The policies adopted by the Brazilian government to combat hunger and malnutrition were one of the highlights of the 32nd Session of the United Nations (UN) Standing Committee on Nutrition (SCN), which happened in BrasÀlia, last week.
At the Committee’s request, Brazil and three other countries (Bolivia, Angola, and Mozambique) made broad surveys of the policies and programs addressing this issue.
The national case studies are intended to serve as examples and starting points for the discussions at the meeting.
“Brazil still needs to make further progress, but it is possible to make use of what has already been accomplished,” commented the president of the SCN, Catherine Bertini.
The Brazilian study, conducted by the Ministry of Health, singles out the Zero Hunger program as the government’s priority line of action in the campaign to eliminate hunger and social exclusion.
The report notes the existence of an institutional structure designed to provide food and nutritional security, but it warns of the lack of specific legislation and a distinct budget for these activities.
Social participation is analyzed as well, and the recommendation is for it to be strengthened.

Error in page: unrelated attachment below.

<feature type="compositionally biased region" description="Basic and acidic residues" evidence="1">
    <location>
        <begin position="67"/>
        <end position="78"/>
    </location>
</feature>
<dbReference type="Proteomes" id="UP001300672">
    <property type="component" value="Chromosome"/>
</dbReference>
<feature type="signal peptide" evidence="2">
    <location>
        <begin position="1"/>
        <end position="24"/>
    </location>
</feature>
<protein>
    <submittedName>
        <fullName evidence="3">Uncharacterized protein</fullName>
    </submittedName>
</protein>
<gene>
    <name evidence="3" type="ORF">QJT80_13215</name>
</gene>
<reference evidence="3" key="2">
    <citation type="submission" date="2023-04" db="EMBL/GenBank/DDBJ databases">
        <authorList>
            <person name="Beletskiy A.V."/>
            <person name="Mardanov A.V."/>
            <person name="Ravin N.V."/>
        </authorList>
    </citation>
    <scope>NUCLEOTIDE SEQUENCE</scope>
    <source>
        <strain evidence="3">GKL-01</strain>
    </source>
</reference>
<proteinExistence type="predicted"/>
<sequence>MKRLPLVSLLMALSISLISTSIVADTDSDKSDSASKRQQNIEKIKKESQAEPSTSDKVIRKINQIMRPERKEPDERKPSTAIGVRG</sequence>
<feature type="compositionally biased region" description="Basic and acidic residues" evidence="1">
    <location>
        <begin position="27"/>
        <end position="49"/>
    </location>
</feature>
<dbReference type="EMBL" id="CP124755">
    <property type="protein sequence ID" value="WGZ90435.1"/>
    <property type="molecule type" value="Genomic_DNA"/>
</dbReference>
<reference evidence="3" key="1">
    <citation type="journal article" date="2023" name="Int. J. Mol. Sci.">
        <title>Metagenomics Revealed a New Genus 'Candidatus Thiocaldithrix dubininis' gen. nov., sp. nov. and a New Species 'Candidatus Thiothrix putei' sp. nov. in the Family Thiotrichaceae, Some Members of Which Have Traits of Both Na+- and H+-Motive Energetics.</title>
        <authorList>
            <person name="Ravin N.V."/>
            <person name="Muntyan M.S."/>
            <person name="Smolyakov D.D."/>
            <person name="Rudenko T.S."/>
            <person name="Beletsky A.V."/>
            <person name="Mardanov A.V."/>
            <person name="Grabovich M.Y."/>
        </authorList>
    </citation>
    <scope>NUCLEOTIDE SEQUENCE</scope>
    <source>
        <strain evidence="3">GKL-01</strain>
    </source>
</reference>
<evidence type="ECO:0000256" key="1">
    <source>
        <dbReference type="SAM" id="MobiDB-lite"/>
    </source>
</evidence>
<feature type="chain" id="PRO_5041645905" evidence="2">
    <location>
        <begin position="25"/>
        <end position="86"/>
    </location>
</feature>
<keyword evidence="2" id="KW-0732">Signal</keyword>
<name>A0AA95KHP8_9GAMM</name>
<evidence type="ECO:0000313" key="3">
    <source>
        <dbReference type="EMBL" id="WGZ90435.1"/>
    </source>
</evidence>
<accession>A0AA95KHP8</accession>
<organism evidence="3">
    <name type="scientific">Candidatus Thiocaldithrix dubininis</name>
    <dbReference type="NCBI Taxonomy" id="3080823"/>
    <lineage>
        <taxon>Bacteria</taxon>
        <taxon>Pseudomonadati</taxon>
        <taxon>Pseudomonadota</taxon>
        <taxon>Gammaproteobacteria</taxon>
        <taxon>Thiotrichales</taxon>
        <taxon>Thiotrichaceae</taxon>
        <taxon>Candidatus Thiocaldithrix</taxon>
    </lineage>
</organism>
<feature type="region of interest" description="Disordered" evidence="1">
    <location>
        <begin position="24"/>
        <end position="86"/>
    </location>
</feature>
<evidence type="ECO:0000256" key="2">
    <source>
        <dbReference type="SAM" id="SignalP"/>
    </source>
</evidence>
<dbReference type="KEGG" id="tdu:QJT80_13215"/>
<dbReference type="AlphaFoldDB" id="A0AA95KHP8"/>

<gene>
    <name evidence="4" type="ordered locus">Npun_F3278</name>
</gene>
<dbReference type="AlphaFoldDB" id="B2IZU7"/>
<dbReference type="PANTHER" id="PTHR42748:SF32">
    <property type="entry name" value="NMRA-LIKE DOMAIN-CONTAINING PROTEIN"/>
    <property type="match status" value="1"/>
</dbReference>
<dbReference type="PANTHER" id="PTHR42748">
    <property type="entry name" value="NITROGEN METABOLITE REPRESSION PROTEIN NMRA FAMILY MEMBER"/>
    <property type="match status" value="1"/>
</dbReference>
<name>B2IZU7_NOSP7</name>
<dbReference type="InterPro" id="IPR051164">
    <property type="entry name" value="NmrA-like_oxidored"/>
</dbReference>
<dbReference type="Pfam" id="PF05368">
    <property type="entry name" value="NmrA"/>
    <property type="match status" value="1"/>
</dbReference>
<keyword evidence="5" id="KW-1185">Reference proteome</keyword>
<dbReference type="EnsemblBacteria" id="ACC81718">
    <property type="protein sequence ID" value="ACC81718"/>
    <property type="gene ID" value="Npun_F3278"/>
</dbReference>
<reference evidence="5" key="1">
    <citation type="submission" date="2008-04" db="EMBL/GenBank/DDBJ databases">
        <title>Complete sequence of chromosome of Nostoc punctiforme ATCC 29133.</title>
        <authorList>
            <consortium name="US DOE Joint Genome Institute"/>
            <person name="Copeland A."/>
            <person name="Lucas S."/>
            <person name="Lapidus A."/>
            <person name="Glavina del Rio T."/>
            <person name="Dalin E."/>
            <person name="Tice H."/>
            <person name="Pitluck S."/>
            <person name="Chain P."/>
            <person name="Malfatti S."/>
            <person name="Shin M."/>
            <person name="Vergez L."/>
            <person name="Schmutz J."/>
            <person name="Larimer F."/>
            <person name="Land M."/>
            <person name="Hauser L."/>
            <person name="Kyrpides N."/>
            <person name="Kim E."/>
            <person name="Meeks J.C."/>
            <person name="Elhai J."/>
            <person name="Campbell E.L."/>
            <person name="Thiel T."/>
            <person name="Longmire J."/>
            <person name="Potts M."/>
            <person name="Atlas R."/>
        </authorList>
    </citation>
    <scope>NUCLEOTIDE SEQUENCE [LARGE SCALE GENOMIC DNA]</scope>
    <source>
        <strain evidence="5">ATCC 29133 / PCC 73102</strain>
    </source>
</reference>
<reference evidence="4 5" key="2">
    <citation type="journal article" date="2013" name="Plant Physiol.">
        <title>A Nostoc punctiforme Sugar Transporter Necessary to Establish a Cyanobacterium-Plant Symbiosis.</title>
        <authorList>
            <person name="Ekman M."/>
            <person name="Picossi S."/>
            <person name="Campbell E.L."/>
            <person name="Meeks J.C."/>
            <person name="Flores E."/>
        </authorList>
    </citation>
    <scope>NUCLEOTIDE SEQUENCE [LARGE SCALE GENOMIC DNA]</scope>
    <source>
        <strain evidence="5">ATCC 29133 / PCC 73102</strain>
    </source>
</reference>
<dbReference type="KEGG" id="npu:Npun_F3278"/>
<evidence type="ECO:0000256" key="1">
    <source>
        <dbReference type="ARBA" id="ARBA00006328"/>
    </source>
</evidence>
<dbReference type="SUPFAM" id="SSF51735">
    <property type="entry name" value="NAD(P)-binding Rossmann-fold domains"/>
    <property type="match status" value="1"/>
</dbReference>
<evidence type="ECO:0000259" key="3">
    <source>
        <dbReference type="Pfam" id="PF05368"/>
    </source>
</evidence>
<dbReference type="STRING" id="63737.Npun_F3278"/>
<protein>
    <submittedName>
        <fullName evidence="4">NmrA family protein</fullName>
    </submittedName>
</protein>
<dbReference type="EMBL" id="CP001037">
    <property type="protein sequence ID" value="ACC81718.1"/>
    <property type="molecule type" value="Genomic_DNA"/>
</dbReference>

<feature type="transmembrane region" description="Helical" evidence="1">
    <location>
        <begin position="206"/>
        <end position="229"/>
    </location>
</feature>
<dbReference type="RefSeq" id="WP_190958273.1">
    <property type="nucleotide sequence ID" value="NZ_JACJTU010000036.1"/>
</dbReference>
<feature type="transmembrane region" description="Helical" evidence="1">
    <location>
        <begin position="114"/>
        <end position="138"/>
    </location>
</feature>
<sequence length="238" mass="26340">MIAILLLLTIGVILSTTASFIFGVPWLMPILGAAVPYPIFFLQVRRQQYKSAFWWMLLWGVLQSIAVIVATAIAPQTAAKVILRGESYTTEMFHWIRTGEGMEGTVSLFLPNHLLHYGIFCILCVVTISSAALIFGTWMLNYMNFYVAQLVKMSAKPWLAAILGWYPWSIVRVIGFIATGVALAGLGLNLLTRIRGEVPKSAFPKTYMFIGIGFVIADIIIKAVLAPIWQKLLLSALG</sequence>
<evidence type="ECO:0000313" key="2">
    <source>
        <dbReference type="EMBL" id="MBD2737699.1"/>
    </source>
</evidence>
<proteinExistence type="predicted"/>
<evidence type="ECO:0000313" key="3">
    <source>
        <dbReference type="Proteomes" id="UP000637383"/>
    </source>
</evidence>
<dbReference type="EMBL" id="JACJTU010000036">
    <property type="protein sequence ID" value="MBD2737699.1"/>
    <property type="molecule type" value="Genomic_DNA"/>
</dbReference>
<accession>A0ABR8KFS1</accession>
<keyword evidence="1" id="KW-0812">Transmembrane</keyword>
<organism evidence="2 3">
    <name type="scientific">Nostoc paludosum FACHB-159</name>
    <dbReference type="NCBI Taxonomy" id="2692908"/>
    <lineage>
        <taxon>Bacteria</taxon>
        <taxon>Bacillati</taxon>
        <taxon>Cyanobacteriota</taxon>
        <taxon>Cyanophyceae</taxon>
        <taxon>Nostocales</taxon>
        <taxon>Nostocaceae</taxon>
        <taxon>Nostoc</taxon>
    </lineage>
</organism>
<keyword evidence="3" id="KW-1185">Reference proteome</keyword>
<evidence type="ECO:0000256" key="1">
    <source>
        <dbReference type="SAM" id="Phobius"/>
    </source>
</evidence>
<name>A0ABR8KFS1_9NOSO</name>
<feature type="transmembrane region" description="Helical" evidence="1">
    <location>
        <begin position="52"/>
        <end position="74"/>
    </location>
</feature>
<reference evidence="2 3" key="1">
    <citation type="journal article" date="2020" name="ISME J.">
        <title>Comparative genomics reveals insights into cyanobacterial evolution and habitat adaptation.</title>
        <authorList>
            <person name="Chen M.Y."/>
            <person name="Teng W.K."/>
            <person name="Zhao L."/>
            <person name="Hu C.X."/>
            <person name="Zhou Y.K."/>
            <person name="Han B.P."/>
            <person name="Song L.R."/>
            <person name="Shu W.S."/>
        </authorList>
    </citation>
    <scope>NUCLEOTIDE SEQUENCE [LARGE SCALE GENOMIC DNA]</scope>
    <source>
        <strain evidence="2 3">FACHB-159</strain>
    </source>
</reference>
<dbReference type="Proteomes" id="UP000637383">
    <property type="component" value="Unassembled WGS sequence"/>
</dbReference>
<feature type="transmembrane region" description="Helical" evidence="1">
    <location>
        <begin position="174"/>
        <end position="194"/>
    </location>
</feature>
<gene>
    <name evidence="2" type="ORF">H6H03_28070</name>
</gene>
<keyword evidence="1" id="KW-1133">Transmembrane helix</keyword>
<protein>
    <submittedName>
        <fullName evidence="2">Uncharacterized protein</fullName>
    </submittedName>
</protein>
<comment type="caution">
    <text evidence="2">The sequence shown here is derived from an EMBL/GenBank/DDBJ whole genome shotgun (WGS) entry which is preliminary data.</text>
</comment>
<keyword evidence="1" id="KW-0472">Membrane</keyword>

The study emphasizes a progressive reduction in the number of undernourished children in Brazil.
In 1989, 15.7% of children under 5 were shorter than the minimum height appropriate for their age. By 1996 this index had fallen to 10.5%.
According to the study, Brazilian families who earn less than a minimum wage (US$ 94 per month) don’t attain the minimum food intake, 1,900 calories, recommended by the UN Food and Agriculture Organization (FAO).
According to 1996 data, around 77 million people fall into this category.
Of the total of 95.5 million Brazilians 20 or older (according to the 2002-2003 Study of Family Budgets), 4% are underweight.
The problem of malnutrition persists in some regions of the country, especially in the Northeast. Young women are the most affected. 12.2% of women between 20 and 24 are underweight.
Increasing obesity has also become a matter of concern in the country. 40.6% of the Brazilian population 20 or older is overweight. This amounts to 38.8 million people.
10.5 million of them are considered obese. The problem is a recent one and mainly affects adult males. In 1974 obesity was practically nonexistent among the male population. In 2003, 8.8% of men were obese.
Translation: David Silberstein